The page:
Intervention programs in general and response to intervention specifically have received a lot of attention in American education recently. Advances in instructional technology are giving educators stronger and more reliable tools to meet the growing challenge of providing effective interventions for diverse student populations. It is imperative, however, that we not simply run to the newest shiny gizmos as they emerge in the marketplace. Just as it is crucial to design a solid, research-based approach to implementing instructional strategies across all classrooms, so too is it essential that instructional technology tools are selected and implemented with the same scrutiny. In this series, we will explore the building blocks of what makes a solid technology tool for intervention, unique implementation challenges and technology solutions in both elementary and secondary schools, and finally, partnerships with a company like Edmentum as vital in meeting the varied needs of today’s students. Before we begin to discuss technology solutions and implementation strategies, however, let’s start with the most important part of any successful intervention program—the teacher!
In 2004, I had the good fortune of being tasked to open a new alternative school in an urban setting just south of Houston, Texas. As the first principal of The Summit, I had a great deal of influence on the design of the school. We served students who had been removed from their home schools due to disciplinary infractions, and as you can imagine, these infractions were usually only a symptom of larger behavioral and/or academic issues. With that in mind, we designed our entire educational approach around the philosophy that antisocial behavior and academic failure are linked in a cyclical manner. It was our job to intervene in both areas simultaneously and in a highly personalized manner. We would meet students where they were academically and behaviorally and also lead them to where they needed to be to experience success.
Every one of our students came to us with unique, and often challenging, prior experiences—all of the students’ stories moved me. However, one in particular stands out in my mind. Raymond was one of our first students that fall semester of 2004. At the time, he was 18 years old with holes in his transcript that made it look like swiss cheese. He met me at the door that first morning, looked me in the eye, and quickly said, “I’ll give you one day to convince me that this isn’t a waste of my time.”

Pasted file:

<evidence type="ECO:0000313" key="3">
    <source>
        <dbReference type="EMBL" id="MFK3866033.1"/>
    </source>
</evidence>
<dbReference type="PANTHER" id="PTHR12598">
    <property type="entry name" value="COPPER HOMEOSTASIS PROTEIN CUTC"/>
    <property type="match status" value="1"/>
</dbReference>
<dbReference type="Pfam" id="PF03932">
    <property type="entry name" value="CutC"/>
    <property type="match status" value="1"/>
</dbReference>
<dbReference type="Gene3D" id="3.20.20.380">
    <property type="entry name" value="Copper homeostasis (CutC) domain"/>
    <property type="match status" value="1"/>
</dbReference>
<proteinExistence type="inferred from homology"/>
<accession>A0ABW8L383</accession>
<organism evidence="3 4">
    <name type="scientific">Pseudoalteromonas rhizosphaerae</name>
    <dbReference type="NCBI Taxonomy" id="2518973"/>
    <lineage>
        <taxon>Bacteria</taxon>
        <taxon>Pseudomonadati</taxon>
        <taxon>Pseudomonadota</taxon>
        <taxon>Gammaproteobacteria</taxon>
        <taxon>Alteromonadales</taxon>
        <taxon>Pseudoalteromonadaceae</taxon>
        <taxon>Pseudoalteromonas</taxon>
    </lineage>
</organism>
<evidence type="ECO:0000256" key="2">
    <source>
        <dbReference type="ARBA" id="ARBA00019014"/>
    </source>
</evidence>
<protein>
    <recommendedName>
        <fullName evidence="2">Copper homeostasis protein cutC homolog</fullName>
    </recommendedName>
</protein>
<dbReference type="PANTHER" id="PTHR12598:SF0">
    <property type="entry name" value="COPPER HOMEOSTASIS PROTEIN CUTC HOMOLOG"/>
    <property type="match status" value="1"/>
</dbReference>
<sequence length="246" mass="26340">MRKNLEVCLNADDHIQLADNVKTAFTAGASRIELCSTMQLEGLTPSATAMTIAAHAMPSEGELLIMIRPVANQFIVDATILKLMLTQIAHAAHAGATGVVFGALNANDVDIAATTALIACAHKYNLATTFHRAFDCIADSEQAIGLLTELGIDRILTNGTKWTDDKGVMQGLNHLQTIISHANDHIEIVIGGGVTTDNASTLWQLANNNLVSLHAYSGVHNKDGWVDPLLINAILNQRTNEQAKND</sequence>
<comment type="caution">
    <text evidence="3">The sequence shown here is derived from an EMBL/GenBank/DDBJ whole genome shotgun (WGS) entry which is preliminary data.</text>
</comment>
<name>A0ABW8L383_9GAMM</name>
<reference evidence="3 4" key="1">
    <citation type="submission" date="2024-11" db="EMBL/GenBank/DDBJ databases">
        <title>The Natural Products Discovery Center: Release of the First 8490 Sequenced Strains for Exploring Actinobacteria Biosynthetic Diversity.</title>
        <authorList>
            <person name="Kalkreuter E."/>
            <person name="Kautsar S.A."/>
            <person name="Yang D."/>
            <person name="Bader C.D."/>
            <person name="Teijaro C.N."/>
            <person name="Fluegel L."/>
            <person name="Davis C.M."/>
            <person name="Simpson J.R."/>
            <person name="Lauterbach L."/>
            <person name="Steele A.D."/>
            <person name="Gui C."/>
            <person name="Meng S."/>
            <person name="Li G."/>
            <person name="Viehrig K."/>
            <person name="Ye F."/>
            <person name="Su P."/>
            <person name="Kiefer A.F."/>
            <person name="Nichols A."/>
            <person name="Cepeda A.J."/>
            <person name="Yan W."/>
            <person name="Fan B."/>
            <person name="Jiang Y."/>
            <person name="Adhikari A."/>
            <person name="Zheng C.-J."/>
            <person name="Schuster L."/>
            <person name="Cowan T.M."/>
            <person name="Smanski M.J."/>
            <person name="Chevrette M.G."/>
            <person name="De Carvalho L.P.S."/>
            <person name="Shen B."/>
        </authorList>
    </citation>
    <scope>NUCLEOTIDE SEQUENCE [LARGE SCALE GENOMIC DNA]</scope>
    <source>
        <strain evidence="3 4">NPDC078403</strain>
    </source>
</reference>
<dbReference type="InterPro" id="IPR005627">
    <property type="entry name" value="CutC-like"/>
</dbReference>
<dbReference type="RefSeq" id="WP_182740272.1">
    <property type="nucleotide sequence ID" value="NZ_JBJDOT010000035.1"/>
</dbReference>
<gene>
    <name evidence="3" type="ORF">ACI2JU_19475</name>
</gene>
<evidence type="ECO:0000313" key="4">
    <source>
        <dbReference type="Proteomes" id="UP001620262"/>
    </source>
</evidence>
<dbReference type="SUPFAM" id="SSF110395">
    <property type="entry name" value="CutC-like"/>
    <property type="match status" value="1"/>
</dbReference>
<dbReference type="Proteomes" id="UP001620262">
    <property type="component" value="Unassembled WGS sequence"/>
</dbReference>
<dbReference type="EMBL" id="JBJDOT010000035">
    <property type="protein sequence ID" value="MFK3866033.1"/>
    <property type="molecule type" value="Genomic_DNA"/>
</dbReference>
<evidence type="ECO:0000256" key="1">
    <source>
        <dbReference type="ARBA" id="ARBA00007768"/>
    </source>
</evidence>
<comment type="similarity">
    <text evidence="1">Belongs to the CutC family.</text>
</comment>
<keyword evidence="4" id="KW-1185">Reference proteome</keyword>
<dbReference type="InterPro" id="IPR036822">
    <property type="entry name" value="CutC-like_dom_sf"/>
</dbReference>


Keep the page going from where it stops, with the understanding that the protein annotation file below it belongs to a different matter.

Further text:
Raymond’s credit challenges were not uncommon among our students. Our challenge as a staff was that we had only a small number of teachers certified to teach the academic core. Our teachers needed resources to support students who had fallen behind and help them get back on track. We implemented online courseware as a tool that could provide an exemptive pretest and the instructional content for enough courses to lead to graduation. We needed to provide students with the opportunity to show mastery of material instead of forcing them to work through an entire course that they may have already attempted in the past.
Let’s get back to Raymond’s story. He came back the second day. He came back a second week. In fact, Raymond became a positive leader on our small campus. In October, we held an open house at The Summit where we had school district and community leaders present to celebrate the opening of our new campus. Raymond spoke at that open house. He shared the words that he spoken to me on that first day, and he told of how he had no intention of coming back a second day. What changed his mind? “The teachers,” he said. He recounted how he had been prejudged his entire time in high school and had expected the same on our campus. Instead, he encountered smiles and handshakes from every teacher he met that day.
Raymond earned six additional credits during his time with us at The Summit, and he graduated at the end of that year. The online courses we implemented were the tool that allowed his acceleration to be possible, but it was his teachers who truly inspired and led him to see his path to success.
We all know many students like Raymond. Whether it’s an overage high school senior, a 3rd grader who struggles with reading, or an 8th grader who freezes when seeing numbers, we are challenged to help them every day. We know that it takes time, patience, and relationship building to teach. Instructional technology will never replace the need for the deeply human interaction that is teaching. It can, however, be a powerful tool in personalizing how we deliver education to students.
Teachers are the heroes in the intervention story within American schools, and they deserve the very best technology tools to get that job done. In addition to tools, strong implementation leadership and partnerships are essential. Over the next several weeks, I want to explore this topic in depth. Join me next week when I’ll by taking a look at key considerations when picking technology intervention solutions, as well as essential implementation components.
Interested in learning more about how Edmentum solutions can support intervention efforts in your school or district? Check out how our online programs can help you meet the needs of every student!